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updated: 3/14/2014 7:05 PM

Bulls' ability to mininmize losing streaks crucial

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  • Chicago Bulls guard Mike Dunleavy, left, and Houston Rockets guard James Harden watch the ball after Dunleavy passed it during the first half of an NBA basketball game in Chicago on Thursday, March 13, 2014. (AP Photo/Nam Y. Huh)

      Chicago Bulls guard Mike Dunleavy, left, and Houston Rockets guard James Harden watch the ball after Dunleavy passed it during the first half of an NBA basketball game in Chicago on Thursday, March 13, 2014. (AP Photo/Nam Y. Huh)


This type of sequence has become fairly routine for the Bulls, even though it hit some extremes this week.

On Tuesday, they were smashed by San Antonio, never in the game after falling behind 23-6. Two days later, against a Houston team that had won 15 of 18 games, the Bulls were the bullies, opening the second half with a 16-0 run and winning with ease, 111-87.

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Losing streaks have been rare. The Bulls have won 12 of their last 13 games following a loss. Strong bounce-back games have been a trademark of the Tom Thibodeau coaching era, but after Thursday's win, no one had a great explanation for why this keeps happening.

"I don't know. I think we're playing some confident basketball," Joakim Noah said. "I think it shows when we have that edge, collectively, we're a tough team."

Added Kirk Hinrich, "When we don't perform near our ability, our potential, I think it bothers us. There's a lot of pride in here."

Even Mike Dunleavy, who has a chance to play for a winning team for the first time in his 12 NBA seasons, couldn't come up with an interesting answer. Surely there must be something the Bulls are doing that didn't happen when he played for losing teams in Golden State, Indiana and Milwaukee.

"It's a competitive, prideful group of guys," Dunleavy said. "You lose a game and people aren't happy. You want to get back there and do better next time. I think that sense of urgency sinks in to realize in this league, you don't want to drop two in a row. Because you drop two, then three and you don't know what's going to happen from there."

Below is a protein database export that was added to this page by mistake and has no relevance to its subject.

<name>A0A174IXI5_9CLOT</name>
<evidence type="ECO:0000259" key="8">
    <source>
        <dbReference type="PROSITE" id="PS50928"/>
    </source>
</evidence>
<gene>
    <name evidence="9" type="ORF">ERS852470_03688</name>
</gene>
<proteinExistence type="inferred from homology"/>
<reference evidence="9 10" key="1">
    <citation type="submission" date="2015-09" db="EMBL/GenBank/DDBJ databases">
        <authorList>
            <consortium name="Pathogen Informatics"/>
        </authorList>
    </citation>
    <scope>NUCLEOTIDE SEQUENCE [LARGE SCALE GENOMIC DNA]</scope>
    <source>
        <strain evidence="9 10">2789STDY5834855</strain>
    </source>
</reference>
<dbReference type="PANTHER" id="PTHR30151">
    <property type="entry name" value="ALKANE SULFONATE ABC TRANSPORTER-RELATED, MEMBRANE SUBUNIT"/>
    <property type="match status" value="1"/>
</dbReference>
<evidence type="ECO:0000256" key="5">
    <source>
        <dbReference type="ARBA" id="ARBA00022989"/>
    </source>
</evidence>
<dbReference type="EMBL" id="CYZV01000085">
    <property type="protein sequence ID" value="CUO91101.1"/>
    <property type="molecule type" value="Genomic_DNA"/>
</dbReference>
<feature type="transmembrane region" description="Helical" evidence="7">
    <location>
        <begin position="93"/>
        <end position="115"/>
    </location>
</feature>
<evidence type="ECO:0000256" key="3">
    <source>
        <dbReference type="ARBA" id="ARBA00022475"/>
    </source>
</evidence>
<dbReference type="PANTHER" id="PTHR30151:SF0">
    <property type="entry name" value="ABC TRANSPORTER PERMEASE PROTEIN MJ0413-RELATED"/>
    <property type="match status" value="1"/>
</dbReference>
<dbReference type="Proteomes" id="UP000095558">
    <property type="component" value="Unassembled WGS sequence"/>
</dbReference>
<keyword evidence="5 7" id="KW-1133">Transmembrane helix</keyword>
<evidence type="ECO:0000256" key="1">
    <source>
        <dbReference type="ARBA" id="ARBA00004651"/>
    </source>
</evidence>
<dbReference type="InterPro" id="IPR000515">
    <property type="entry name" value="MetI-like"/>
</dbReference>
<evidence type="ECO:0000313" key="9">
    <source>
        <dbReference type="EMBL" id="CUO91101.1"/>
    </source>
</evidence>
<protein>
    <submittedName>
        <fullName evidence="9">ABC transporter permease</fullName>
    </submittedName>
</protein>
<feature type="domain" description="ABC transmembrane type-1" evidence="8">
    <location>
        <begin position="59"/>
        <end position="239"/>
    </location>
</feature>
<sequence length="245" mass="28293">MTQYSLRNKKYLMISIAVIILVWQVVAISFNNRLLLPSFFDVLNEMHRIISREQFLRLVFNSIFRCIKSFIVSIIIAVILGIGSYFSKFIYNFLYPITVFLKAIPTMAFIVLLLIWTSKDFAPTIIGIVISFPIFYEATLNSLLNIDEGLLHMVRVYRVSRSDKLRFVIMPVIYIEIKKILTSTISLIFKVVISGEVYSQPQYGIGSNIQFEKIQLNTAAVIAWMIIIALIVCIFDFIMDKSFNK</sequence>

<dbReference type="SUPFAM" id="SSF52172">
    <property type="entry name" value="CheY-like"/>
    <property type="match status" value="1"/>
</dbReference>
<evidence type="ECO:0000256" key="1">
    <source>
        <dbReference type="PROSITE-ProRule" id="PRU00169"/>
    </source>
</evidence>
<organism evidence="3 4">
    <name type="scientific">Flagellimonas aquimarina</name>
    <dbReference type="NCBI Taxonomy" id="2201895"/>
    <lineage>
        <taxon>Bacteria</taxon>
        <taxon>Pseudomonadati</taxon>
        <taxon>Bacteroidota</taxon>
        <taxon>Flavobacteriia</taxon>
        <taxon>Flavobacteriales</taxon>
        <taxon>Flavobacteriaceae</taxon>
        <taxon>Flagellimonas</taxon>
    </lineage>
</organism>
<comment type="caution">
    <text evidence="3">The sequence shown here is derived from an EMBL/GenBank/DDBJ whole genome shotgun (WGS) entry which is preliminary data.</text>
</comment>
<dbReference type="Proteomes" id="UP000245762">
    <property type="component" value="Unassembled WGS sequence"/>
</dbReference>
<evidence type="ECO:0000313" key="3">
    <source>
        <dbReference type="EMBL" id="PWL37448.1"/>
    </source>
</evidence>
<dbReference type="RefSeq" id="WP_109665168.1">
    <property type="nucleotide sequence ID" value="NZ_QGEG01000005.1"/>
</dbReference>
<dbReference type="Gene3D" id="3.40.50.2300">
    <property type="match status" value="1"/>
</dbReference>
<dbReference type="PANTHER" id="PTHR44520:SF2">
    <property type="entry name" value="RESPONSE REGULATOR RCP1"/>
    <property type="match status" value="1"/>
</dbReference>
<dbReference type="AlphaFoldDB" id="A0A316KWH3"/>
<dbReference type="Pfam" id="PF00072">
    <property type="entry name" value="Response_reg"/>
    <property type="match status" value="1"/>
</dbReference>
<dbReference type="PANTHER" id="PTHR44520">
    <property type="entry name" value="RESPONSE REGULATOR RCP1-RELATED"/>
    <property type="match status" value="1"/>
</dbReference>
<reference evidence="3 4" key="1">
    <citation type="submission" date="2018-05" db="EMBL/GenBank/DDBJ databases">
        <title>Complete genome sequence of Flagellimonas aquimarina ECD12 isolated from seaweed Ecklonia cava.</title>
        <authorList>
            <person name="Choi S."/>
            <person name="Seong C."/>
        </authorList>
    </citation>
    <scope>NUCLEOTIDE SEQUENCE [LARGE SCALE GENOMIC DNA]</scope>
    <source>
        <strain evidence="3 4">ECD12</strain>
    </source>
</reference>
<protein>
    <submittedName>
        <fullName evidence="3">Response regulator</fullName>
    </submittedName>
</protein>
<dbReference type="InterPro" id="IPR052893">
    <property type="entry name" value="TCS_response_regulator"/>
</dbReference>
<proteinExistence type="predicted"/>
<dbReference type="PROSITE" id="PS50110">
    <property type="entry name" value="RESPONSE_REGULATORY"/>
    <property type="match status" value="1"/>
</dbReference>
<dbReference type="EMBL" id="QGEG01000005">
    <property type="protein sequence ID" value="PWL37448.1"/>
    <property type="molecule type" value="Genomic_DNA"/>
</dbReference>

Taj posterizes Asik:

One late-game highlight from Thursday's blowout was Taj Gibson's big dunk over former teammate Omer Asik. It got the Stacey King poster treatment on the Comcast SportsNet broadcast.

Gibson threw a dunk off the back rim against San Antonio on Tuesday, so he was happy this one went through the hoop. Asik remains popular among the Bulls, though, so no one was gloating too much.

"I respect him for even jumping, because a lot of big men late in the game wouldn't do that," Gibson said. "That just showed that he was really in for the team. I would do the same thing if I was him. I just ran down the court, but Joakim (Noah) and Carlos (Boozer) was telling him, 'Hold that.' He already knows what that meant."

A few seconds after Noah declined to comment on the dunk, Asik walked quickly through the Bulls locker room and into the training area, smiling at a shout out from Noah.

"Omer's my guy," Noah said about the dunk. "I'm going to let him go."

"That got me so hyped, and I love Big O," Boozer added. "Taj gets somebody every game."

Bulls play hardened defense:

The Bulls pestered Houston center Dwight Howard into 7 turnovers on Thursday. He finished with 12 points, 10 rebounds and 4 blocks.

The perimeter defense was even more impressive, as Kirk Hinrich and Jimmy Butler helped limit James Harden to 8 points and 5 turnovers, while Chandler Parsons hit 1 of 11 shots and finished with a season-low 2 points.

Harden averaged 29.2 points in his previous 10 games.

"Everything was lacking tonight," Harden said after the contest. "We didn't stop them or do what we wanted to on defense. We couldn't make a shot. We didn't push the tempo like we needed to to have a chance in the game. The score showed it."

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